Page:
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There is little doubt that we have all experienced the following circumstance and reaction. Someone comes to let you know about something that you have said or done that is wrong. Whether it was ignorant or blatant, the bottom line is the consequence. The other individual is offended, hurt, or aware of something that you did that needs to be addressed.

Sadly, it our reaction that really gets us in hot water. It is our sinful reaction that shows our betrayal of the gospel just as much as the first sin itself.

These sinful reactions show themselves in a variety of ways. One of the chief methods of my own sinful heart is to back up the dump-truck of personal merit.

Here’s an example:

Wife: “I don’t feel like we have been spending enough quality time together recently. I feel like you are distant and distracted.”

Husband: “What do you mean? I’ve been spending a lot of time with you. I don’t see how you can say that.”

Wife: “Well, it’s how I feel. It seems like we are not connecting.”

Husband: (now becoming irratated) “I don’t know how you could say that. What did we do on Monday? I didn’t watch the game but I drove the kids to their appointment. Tuesday night? I was here the whole time. How about Wednesday? We went out to eat and then to church. Now it’s Thursday and you have already given me a list of things to do. I don’t think you are being reasonable.”

The husband has done the classic move. His wife’s observations and feelings are dismissed with a quick disagreement. Then when she persists, he calls for the merit.

Do you see this? Before even beginning to understand what his wife is talking about he starts whistling for the dump-truck of personal merit to be backed up and dumped into the middle of the conversation.

It is as if he is saying, “Ok, you have an issue with me? Well, let me remind you who and what you are dealing with. Before I can get to me and any potential issues, I have something for you.”

He then begins to dump the merit in between them. “Hear my excuses. Look at what I’ve done. Do you realize how I’ve sacrificed? I should be coming to you with the issues!”

Before the husband will even attempt to latch on the issues and the feelings behind the issues (ie understand his wife) he is forcing her to rifle through the garbage pile of his own merit. You can just hear him saying, “There, deal with this if you can. This is me. The impeccable husband. Take a look at the evidence. Perhaps you have forgotten who you are dealing with here.”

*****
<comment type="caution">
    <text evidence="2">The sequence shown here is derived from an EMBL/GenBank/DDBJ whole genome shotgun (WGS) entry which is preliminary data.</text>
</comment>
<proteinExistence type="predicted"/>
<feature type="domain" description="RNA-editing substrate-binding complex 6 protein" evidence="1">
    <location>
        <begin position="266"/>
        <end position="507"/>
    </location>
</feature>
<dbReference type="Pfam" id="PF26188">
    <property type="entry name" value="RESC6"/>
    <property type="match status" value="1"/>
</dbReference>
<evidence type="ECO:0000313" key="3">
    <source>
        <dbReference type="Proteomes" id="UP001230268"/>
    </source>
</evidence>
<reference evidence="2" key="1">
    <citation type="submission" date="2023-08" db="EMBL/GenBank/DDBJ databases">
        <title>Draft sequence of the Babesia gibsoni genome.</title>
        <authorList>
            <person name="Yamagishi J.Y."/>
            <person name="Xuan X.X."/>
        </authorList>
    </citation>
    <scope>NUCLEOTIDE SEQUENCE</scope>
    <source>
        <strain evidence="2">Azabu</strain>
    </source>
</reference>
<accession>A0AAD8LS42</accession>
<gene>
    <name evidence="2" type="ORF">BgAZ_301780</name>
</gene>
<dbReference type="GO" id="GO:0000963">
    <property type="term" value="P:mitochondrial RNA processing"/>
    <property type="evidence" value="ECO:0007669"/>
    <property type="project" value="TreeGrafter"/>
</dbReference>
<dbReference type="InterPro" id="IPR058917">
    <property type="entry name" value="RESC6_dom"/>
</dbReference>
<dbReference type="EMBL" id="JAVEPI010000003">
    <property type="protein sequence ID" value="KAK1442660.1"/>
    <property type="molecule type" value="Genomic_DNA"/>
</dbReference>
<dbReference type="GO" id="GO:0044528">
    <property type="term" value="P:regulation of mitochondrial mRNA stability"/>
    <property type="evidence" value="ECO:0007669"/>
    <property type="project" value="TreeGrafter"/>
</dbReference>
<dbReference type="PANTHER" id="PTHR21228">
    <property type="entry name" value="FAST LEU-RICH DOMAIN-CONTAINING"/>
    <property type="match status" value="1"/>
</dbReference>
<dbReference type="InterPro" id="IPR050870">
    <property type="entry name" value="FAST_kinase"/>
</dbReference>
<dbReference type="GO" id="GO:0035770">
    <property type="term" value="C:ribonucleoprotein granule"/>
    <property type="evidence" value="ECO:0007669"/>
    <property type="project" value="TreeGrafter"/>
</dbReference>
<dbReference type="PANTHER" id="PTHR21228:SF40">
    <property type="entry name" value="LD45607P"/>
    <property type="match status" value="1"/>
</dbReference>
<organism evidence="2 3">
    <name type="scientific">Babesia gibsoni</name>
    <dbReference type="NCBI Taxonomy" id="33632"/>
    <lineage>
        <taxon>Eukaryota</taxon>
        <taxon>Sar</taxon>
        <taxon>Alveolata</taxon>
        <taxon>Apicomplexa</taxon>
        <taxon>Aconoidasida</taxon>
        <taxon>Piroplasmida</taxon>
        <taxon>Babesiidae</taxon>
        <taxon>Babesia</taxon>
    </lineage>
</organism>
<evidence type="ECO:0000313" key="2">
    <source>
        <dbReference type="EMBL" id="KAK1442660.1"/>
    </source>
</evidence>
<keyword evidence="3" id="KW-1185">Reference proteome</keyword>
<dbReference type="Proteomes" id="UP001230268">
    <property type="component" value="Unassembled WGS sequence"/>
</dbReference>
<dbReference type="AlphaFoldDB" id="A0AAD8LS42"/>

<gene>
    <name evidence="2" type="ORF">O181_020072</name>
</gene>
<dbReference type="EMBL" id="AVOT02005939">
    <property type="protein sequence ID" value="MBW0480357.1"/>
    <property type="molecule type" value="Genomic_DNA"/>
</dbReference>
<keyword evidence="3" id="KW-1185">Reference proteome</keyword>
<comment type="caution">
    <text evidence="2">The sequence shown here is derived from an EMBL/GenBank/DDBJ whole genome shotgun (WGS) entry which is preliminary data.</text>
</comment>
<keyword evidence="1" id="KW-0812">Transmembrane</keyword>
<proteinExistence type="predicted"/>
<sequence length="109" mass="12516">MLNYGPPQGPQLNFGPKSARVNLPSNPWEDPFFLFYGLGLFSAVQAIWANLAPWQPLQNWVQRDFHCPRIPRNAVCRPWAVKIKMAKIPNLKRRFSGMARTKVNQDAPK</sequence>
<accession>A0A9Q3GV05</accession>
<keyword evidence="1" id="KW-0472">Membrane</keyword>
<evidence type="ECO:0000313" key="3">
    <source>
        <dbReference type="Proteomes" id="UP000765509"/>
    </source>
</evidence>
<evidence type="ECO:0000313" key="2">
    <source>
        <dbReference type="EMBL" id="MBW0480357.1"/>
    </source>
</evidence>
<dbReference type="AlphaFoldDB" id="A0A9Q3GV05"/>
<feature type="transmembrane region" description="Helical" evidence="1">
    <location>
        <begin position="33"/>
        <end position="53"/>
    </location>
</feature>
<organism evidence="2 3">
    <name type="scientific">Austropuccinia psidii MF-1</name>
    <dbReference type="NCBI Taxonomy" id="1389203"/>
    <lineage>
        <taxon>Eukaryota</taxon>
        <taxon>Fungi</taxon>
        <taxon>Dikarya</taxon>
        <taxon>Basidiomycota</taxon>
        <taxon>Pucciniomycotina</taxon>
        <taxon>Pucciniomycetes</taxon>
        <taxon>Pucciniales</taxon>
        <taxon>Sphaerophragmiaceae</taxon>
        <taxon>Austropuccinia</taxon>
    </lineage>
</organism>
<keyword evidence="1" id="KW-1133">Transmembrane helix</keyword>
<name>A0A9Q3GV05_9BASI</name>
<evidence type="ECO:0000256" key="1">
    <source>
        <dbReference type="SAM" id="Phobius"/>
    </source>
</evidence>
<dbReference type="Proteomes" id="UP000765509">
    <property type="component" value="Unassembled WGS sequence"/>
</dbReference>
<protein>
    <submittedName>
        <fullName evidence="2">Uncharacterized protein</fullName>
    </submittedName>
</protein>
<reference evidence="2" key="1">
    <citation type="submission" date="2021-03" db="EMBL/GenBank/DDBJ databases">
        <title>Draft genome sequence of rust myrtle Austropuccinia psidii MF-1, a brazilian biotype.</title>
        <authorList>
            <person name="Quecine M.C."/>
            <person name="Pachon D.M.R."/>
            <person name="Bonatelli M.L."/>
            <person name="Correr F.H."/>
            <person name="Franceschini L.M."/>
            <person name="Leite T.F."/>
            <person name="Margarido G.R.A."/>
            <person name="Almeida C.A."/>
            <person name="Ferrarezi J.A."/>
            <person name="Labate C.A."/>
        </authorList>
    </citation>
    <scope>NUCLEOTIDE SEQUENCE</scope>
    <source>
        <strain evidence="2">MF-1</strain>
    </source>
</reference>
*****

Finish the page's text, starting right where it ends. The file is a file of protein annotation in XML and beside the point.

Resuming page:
What a pile of self-righteous, self-centered, gospel-betraying junk.

But this is what we do.

This is obviously not restricted to only a husband and wife. It happens in personal friendships as well. It is one of the favorite plays to call for the self-righteous heart. We think we can out-last, out-will, and out-merit our accusers. Therefore, we back up the dump-truck of merit into the conversations and bid them to deal with it.

Don’t you see how this betrays the gospel?

First and foremost, the cross of Christ is the ultimate critique upon us. It says that we are deserving of eternal hell, not just a temporarily uncomfortable chaffing of our pride. To fight this battle so earnestly shows that we are not thinking deeply about the truth of the gospel.

Second, it is so self-focused. Christians in general are supposed to be concerned about the interests of others (Phil. 2.3-5) above themselves. Husbands in particular are supposed to excel in understanding (1 Pet. 3.7). This would be the opposite of that.

Third, it shows an unbiblical value upon personal righteousness (Phil. 3.1-10). The very fact that we would cling to self-merit shows that we have not repented of it! Good job husband for taking your kids to baseball practice and cleaning up the basement. That is what you are supposed to do. Are you boasting in your good deeds? Then you need to repent of your good deeds just as much as the porn-addict needs to repent of his bad deeds.

Fourth, it shows an ungratefulness for Christ. This goes with #3. You cannot possible esteem the grace of God in Christ while you value the merit in self. You can’t even go half-and-half. It is all in or all out. The incarnation and obedience of Christ just much repudiates our works of righteousness as it does provides in our want of righteousness. To back up the dump-truck of merit is to show supreme ungratefulness for Christ’s merit.